Northern Nevada Appraisal Services, LLC has answers to "Frequently Asked Questions"
Define the term "Appraisal"
Define the term "Appraisal"(Back to top) The appraisal process is an evaluation that generates an opinion of value. The appraiser will typically use a number of "approaches," typically three, to come to the estimation of market value. One of the methods in use is the Cost Approach, which evaluates what it would cost to restore the improvements to the house, less the age and physical dilapidation, adding the land value. Another of the approaches is the Sales Comparison Approach - which concerns discovering a comparison to other similar nearby properties which have recently sold. Being the most commonly used approach, the Sales Comparison Approach is considered the most precise and best indicator of market value for a home. The third approach is the Income Approach, which is the most important method in appraising income producing properties - it involves estimating what an investor would pay based on the capital produced by the property.
What does an appraiser do?(Back to top) An appraiser provides an impartial and well justified assessment of market value, in the support of real property exchanges. Appraisers exhibit their expert findings in appraisal reports.
What are the reasons someone would request services from Northern Nevada Appraisal Services, LLC?(Back to top) There are many reasons to order an appraisal with the most common reason being real estate and mortgage transactions. Other reasons for ordering an report include:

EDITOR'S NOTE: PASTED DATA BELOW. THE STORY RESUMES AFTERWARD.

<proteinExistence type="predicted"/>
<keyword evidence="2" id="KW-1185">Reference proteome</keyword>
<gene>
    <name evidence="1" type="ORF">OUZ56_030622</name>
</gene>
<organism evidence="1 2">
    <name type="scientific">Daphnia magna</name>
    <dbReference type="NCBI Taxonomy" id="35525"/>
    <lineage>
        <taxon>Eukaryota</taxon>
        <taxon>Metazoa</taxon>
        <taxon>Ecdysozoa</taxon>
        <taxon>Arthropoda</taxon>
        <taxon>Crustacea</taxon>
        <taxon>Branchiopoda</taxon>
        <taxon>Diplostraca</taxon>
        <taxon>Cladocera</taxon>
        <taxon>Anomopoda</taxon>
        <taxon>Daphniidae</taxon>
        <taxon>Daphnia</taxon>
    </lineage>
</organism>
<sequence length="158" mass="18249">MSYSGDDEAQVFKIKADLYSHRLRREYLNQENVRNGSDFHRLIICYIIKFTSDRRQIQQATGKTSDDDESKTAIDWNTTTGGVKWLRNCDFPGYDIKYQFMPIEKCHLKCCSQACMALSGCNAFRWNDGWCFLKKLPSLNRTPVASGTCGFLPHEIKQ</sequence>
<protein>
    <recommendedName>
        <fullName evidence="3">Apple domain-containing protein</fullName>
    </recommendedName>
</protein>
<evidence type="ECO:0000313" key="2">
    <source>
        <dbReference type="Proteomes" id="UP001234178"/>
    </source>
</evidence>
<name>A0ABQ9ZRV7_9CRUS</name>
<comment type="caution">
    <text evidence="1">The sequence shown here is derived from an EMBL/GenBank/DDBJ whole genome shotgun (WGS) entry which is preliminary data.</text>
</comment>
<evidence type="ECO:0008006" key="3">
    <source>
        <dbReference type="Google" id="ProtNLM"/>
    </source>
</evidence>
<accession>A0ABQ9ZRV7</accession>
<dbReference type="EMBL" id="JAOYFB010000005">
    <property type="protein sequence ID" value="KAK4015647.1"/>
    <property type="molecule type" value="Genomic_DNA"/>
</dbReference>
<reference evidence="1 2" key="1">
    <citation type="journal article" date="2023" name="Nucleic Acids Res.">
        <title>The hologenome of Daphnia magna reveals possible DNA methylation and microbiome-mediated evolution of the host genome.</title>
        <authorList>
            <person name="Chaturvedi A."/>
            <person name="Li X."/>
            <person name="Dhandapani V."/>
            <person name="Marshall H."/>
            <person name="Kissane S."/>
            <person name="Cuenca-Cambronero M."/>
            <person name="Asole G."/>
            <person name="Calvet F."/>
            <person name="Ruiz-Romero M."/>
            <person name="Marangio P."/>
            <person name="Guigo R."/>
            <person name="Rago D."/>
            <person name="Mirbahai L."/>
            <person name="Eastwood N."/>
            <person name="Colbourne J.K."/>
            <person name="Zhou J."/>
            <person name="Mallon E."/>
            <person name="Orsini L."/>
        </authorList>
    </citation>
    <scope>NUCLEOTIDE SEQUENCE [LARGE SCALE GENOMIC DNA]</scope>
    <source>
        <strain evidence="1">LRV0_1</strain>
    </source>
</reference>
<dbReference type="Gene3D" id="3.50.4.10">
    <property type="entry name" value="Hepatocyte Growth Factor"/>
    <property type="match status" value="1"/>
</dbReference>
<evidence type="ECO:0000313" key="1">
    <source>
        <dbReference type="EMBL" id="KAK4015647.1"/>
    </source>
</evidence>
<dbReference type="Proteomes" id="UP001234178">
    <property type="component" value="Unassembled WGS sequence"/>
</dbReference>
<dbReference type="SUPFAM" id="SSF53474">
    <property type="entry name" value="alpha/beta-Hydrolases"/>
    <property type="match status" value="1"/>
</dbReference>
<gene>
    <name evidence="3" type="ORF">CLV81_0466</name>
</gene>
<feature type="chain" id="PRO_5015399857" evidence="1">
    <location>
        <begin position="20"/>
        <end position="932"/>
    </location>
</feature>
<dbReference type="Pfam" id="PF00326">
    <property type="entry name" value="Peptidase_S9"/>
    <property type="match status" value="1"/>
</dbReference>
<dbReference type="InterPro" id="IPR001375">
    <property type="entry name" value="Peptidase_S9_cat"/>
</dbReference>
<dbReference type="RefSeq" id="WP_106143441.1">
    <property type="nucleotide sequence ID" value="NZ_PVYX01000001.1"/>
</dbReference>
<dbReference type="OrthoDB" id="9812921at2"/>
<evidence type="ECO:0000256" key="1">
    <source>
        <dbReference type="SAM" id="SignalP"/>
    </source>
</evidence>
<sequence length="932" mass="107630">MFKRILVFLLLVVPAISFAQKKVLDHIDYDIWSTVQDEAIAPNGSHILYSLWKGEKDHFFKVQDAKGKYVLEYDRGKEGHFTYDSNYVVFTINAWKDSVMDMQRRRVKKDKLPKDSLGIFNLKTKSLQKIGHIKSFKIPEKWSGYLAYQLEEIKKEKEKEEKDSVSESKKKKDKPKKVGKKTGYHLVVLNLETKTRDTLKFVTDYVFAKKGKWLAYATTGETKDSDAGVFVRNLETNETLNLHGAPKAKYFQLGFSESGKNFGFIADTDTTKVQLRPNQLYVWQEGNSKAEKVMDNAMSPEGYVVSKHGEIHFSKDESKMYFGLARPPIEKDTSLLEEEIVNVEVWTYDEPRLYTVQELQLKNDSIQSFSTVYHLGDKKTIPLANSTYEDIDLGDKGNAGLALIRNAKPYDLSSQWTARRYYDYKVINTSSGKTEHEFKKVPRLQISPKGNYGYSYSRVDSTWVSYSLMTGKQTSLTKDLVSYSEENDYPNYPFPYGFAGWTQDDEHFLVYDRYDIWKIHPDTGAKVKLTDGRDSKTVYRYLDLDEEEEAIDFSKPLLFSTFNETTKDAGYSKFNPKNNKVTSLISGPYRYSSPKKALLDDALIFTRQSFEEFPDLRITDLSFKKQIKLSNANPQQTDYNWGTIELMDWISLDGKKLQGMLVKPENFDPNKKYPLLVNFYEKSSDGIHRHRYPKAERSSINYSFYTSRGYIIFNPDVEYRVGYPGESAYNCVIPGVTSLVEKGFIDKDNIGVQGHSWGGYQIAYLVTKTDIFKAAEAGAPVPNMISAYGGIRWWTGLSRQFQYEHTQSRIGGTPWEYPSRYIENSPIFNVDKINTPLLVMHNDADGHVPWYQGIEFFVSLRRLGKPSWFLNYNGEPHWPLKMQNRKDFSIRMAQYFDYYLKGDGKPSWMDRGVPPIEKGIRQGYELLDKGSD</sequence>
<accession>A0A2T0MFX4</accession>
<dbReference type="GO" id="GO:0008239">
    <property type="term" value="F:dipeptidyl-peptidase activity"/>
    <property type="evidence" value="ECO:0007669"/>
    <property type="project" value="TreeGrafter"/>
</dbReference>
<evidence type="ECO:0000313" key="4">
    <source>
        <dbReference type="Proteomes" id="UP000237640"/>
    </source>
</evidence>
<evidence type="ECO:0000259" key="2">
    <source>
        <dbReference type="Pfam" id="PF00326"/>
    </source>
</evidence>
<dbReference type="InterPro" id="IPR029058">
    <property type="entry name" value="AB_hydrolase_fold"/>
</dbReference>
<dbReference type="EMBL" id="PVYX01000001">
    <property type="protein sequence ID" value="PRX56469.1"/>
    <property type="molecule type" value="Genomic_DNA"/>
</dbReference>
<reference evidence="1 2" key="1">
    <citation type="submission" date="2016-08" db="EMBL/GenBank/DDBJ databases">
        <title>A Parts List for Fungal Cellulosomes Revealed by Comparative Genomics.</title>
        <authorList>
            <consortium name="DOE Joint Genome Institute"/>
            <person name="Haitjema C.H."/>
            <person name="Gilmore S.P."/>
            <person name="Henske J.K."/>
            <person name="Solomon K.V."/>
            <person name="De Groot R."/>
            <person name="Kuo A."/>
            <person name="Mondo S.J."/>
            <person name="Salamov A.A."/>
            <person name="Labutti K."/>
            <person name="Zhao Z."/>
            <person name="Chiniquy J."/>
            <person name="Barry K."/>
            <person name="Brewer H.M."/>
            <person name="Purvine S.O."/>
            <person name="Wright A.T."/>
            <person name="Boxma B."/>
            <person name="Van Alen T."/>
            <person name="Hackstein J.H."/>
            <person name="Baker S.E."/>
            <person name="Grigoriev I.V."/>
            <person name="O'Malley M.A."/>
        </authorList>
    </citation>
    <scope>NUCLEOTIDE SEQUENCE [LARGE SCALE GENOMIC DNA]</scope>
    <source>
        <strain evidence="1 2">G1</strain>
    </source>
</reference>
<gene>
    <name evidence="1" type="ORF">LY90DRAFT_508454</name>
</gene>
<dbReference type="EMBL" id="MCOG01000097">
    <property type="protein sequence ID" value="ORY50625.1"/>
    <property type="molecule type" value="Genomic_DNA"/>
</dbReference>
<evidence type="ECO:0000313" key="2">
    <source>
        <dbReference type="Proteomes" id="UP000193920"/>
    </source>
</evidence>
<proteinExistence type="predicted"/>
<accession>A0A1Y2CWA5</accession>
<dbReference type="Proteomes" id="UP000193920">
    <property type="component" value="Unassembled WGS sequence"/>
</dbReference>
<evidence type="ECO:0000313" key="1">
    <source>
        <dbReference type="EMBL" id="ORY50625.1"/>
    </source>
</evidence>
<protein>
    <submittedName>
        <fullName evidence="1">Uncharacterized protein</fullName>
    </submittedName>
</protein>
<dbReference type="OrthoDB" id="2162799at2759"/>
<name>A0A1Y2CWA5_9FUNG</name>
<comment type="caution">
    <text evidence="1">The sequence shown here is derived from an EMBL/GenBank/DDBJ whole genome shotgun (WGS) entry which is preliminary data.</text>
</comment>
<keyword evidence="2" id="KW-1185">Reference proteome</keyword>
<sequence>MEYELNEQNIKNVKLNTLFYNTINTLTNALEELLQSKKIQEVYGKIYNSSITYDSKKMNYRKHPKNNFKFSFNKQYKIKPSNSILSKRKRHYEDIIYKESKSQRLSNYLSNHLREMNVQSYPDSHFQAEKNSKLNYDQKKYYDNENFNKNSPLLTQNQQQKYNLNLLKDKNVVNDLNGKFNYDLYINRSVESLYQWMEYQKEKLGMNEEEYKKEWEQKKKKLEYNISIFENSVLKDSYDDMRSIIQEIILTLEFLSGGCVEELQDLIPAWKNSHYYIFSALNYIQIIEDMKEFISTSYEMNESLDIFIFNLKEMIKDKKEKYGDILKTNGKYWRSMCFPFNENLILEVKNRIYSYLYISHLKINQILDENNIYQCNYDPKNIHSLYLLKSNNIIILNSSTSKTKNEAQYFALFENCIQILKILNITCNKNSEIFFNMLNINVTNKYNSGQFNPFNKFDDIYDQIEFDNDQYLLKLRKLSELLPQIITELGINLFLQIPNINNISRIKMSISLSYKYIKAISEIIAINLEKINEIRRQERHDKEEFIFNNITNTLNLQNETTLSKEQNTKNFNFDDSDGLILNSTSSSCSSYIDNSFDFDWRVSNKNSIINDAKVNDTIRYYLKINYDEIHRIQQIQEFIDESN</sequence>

How is an appraisal different than a home inspection? (Back to top)Appraisers do not do provide house inspections and are not home inspectors. A third-party home inspector will inspect the structure of the house, from the roof to the bottom. The general home inspector's report will contain an evaluation of the condition of the home's heating systems, central air conditioning system (temperature permitting), interior plumbing and electrical systems, the roof, attic, and accessible insulation, walls, ceilings, floors, windows and doors, the foundation, basement, and visible structure.
My agent performed a CMA for me. Is that the same as an appraisal?(Back to top) To be blunt, it's night and day. The CMA depends on indefinite market trends. An appraisal is based on comparable sales that can be verified by records. Location and architectural values are also important in an appraisal. The CMA will provide a non-specific figure. An appraisal delivers a defensible and carefully documented opinion of value.